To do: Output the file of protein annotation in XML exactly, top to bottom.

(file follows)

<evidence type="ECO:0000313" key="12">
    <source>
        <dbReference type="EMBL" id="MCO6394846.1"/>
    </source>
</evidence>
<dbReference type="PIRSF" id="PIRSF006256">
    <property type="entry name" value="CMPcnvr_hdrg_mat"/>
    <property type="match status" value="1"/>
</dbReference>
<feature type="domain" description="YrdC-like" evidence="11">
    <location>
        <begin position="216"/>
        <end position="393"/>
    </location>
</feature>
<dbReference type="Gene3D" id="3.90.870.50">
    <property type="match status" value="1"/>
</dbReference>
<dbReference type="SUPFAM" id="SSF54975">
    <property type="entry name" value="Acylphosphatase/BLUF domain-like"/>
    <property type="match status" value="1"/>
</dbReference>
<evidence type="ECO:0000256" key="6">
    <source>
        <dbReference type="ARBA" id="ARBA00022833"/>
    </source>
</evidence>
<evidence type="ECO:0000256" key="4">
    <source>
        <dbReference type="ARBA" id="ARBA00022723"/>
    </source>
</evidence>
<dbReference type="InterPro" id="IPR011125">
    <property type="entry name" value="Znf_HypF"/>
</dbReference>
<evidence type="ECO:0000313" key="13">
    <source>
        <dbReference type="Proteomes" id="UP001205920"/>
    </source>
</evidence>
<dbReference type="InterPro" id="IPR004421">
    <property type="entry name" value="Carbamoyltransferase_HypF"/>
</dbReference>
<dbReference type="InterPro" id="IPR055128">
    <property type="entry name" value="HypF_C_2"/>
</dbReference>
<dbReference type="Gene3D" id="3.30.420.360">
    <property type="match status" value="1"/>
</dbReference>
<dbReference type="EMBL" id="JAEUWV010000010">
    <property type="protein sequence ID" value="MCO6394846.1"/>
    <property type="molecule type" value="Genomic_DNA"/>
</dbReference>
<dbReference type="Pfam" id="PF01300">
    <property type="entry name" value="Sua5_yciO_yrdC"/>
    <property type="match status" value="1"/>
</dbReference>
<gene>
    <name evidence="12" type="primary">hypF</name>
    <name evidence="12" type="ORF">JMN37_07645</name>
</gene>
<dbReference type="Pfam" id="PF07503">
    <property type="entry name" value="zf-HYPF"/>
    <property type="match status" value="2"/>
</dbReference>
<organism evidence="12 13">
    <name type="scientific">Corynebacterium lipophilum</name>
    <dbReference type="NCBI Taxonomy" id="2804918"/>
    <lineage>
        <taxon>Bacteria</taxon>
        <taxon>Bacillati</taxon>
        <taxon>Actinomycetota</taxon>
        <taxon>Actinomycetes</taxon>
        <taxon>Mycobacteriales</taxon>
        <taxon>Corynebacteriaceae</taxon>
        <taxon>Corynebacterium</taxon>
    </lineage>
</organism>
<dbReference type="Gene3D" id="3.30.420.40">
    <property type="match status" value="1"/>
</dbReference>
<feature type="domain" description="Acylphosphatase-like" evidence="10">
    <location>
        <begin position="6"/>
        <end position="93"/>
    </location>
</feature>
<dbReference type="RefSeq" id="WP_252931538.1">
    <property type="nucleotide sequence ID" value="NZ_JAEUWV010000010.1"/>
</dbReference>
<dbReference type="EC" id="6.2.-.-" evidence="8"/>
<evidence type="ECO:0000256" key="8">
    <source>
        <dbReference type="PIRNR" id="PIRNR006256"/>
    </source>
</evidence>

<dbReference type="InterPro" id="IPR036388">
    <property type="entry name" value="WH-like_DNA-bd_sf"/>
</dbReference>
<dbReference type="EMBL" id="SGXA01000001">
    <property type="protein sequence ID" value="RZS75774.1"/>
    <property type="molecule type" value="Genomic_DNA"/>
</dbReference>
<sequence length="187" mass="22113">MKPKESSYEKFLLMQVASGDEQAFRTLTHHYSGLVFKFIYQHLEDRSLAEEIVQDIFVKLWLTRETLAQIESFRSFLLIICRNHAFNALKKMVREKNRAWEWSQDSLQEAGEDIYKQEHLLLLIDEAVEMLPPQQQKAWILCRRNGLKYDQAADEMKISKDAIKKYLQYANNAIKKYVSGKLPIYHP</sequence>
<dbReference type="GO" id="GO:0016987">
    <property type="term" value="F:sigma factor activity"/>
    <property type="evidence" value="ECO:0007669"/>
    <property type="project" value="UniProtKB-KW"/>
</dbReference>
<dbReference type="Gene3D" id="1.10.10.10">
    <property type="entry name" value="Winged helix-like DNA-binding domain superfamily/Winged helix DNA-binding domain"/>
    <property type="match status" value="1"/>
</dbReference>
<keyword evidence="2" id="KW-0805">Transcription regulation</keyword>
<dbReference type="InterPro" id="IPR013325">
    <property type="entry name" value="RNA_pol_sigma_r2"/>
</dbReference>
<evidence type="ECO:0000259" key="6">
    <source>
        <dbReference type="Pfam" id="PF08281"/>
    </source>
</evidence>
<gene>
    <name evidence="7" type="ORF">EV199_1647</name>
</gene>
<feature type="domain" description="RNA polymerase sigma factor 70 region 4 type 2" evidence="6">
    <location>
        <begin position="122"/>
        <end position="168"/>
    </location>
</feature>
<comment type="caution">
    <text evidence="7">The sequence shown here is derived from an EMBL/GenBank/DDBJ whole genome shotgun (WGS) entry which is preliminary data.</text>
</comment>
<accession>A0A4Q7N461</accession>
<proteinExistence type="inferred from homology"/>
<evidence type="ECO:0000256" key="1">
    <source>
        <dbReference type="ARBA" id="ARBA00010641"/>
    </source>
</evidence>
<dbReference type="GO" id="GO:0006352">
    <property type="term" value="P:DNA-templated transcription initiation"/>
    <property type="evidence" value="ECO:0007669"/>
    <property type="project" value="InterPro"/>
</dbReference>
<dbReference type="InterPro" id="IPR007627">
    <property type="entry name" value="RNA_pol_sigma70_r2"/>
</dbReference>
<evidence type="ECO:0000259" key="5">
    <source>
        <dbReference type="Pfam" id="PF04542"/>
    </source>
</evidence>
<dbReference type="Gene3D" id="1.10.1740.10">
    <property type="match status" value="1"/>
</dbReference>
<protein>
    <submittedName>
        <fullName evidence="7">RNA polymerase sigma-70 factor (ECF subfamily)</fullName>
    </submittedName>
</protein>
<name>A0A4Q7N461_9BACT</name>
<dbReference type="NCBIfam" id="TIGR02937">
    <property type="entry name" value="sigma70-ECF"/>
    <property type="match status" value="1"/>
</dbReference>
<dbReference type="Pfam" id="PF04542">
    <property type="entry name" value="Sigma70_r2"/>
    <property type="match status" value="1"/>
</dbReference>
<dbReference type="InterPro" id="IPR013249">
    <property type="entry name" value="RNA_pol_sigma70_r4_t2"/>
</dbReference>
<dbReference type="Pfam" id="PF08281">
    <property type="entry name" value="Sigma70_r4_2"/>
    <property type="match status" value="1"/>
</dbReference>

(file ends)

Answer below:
<evidence type="ECO:0000313" key="12">
    <source>
        <dbReference type="EMBL" id="MCO6394846.1"/>
    </source>
</evidence>
<dbReference type="PIRSF" id="PIRSF006256">
    <property type="entry name" value="CMPcnvr_hdrg_mat"/>
    <property type="match status" value="1"/>
</dbReference>
<feature type="domain" description="YrdC-like" evidence="11">
    <location>
        <begin position="216"/>
        <end position="393"/>
    </location>
</feature>
<dbReference type="Gene3D" id="3.90.870.50">
    <property type="match status" value="1"/>
</dbReference>
<dbReference type="SUPFAM" id="SSF54975">
    <property type="entry name" value="Acylphosphatase/BLUF domain-like"/>
    <property type="match status" value="1"/>
</dbReference>
<evidence type="ECO:0000256" key="6">
    <source>
        <dbReference type="ARBA" id="ARBA00022833"/>
    </source>
</evidence>
<evidence type="ECO:0000256" key="4">
    <source>
        <dbReference type="ARBA" id="ARBA00022723"/>
    </source>
</evidence>
<dbReference type="InterPro" id="IPR011125">
    <property type="entry name" value="Znf_HypF"/>
</dbReference>
<evidence type="ECO:0000313" key="13">
    <source>
        <dbReference type="Proteomes" id="UP001205920"/>
    </source>
</evidence>
<dbReference type="InterPro" id="IPR004421">
    <property type="entry name" value="Carbamoyltransferase_HypF"/>
</dbReference>
<dbReference type="InterPro" id="IPR055128">
    <property type="entry name" value="HypF_C_2"/>
</dbReference>
<dbReference type="Gene3D" id="3.30.420.360">
    <property type="match status" value="1"/>
</dbReference>
<dbReference type="EMBL" id="JAEUWV010000010">
    <property type="protein sequence ID" value="MCO6394846.1"/>
    <property type="molecule type" value="Genomic_DNA"/>
</dbReference>
<dbReference type="Pfam" id="PF01300">
    <property type="entry name" value="Sua5_yciO_yrdC"/>
    <property type="match status" value="1"/>
</dbReference>
<gene>
    <name evidence="12" type="primary">hypF</name>
    <name evidence="12" type="ORF">JMN37_07645</name>
</gene>
<dbReference type="Pfam" id="PF07503">
    <property type="entry name" value="zf-HYPF"/>
    <property type="match status" value="2"/>
</dbReference>
<organism evidence="12 13">
    <name type="scientific">Corynebacterium lipophilum</name>
    <dbReference type="NCBI Taxonomy" id="2804918"/>
    <lineage>
        <taxon>Bacteria</taxon>
        <taxon>Bacillati</taxon>
        <taxon>Actinomycetota</taxon>
        <taxon>Actinomycetes</taxon>
        <taxon>Mycobacteriales</taxon>
        <taxon>Corynebacteriaceae</taxon>
        <taxon>Corynebacterium</taxon>
    </lineage>
</organism>
<dbReference type="Gene3D" id="3.30.420.40">
    <property type="match status" value="1"/>
</dbReference>
<feature type="domain" description="Acylphosphatase-like" evidence="10">
    <location>
        <begin position="6"/>
        <end position="93"/>
    </location>
</feature>
<dbReference type="RefSeq" id="WP_252931538.1">
    <property type="nucleotide sequence ID" value="NZ_JAEUWV010000010.1"/>
</dbReference>
<dbReference type="EC" id="6.2.-.-" evidence="8"/>
<evidence type="ECO:0000256" key="8">
    <source>
        <dbReference type="PIRNR" id="PIRNR006256"/>
    </source>
</evidence>

<dbReference type="InterPro" id="IPR036388">
    <property type="entry name" value="WH-like_DNA-bd_sf"/>
</dbReference>
<dbReference type="EMBL" id="SGXA01000001">
    <property type="protein sequence ID" value="RZS75774.1"/>
    <property type="molecule type" value="Genomic_DNA"/>
</dbReference>
<sequence length="187" mass="22113">MKPKESSYEKFLLMQVASGDEQAFRTLTHHYSGLVFKFIYQHLEDRSLAEEIVQDIFVKLWLTRETLAQIESFRSFLLIICRNHAFNALKKMVREKNRAWEWSQDSLQEAGEDIYKQEHLLLLIDEAVEMLPPQQQKAWILCRRNGLKYDQAADEMKISKDAIKKYLQYANNAIKKYVSGKLPIYHP</sequence>
<dbReference type="GO" id="GO:0016987">
    <property type="term" value="F:sigma factor activity"/>
    <property type="evidence" value="ECO:0007669"/>
    <property type="project" value="UniProtKB-KW"/>
</dbReference>
<dbReference type="Gene3D" id="1.10.10.10">
    <property type="entry name" value="Winged helix-like DNA-binding domain superfamily/Winged helix DNA-binding domain"/>
    <property type="match status" value="1"/>
</dbReference>
<keyword evidence="2" id="KW-0805">Transcription regulation</keyword>
<dbReference type="InterPro" id="IPR013325">
    <property type="entry name" value="RNA_pol_sigma_r2"/>
</dbReference>
<evidence type="ECO:0000259" key="6">
    <source>
        <dbReference type="Pfam" id="PF08281"/>
    </source>
</evidence>
<gene>
    <name evidence="7" type="ORF">EV199_1647</name>
</gene>
<feature type="domain" description="RNA polymerase sigma factor 70 region 4 type 2" evidence="6">
    <location>
        <begin position="122"/>
        <end position="168"/>
    </location>
</feature>
<comment type="caution">
    <text evidence="7">The sequence shown here is derived from an EMBL/GenBank/DDBJ whole genome shotgun (WGS) entry which is preliminary data.</text>
</comment>
<accession>A0A4Q7N461</accession>
<proteinExistence type="inferred from homology"/>
<evidence type="ECO:0000256" key="1">
    <source>
        <dbReference type="ARBA" id="ARBA00010641"/>
    </source>
</evidence>
<dbReference type="GO" id="GO:0006352">
    <property type="term" value="P:DNA-templated transcription initiation"/>
    <property type="evidence" value="ECO:0007669"/>
    <property type="project" value="InterPro"/>
</dbReference>
<dbReference type="InterPro" id="IPR007627">
    <property type="entry name" value="RNA_pol_sigma70_r2"/>
</dbReference>
<evidence type="ECO:0000259" key="5">
    <source>
        <dbReference type="Pfam" id="PF04542"/>
    </source>
</evidence>
<dbReference type="Gene3D" id="1.10.1740.10">
    <property type="match status" value="1"/>
</dbReference>
<protein>
    <submittedName>
        <fullName evidence="7">RNA polymerase sigma-70 factor (ECF subfamily)</fullName>
    </submittedName>
</protein>
<name>A0A4Q7N461_9BACT</name>
<dbReference type="NCBIfam" id="TIGR02937">
    <property type="entry name" value="sigma70-ECF"/>
    <property type="match status" value="1"/>
</dbReference>
<dbReference type="Pfam" id="PF04542">
    <property type="entry name" value="Sigma70_r2"/>
    <property type="match status" value="1"/>
</dbReference>
<dbReference type="InterPro" id="IPR013249">
    <property type="entry name" value="RNA_pol_sigma70_r4_t2"/>
</dbReference>
<dbReference type="Pfam" id="PF08281">
    <property type="entry name" value="Sigma70_r4_2"/>
    <property type="match status" value="1"/>
</dbReference>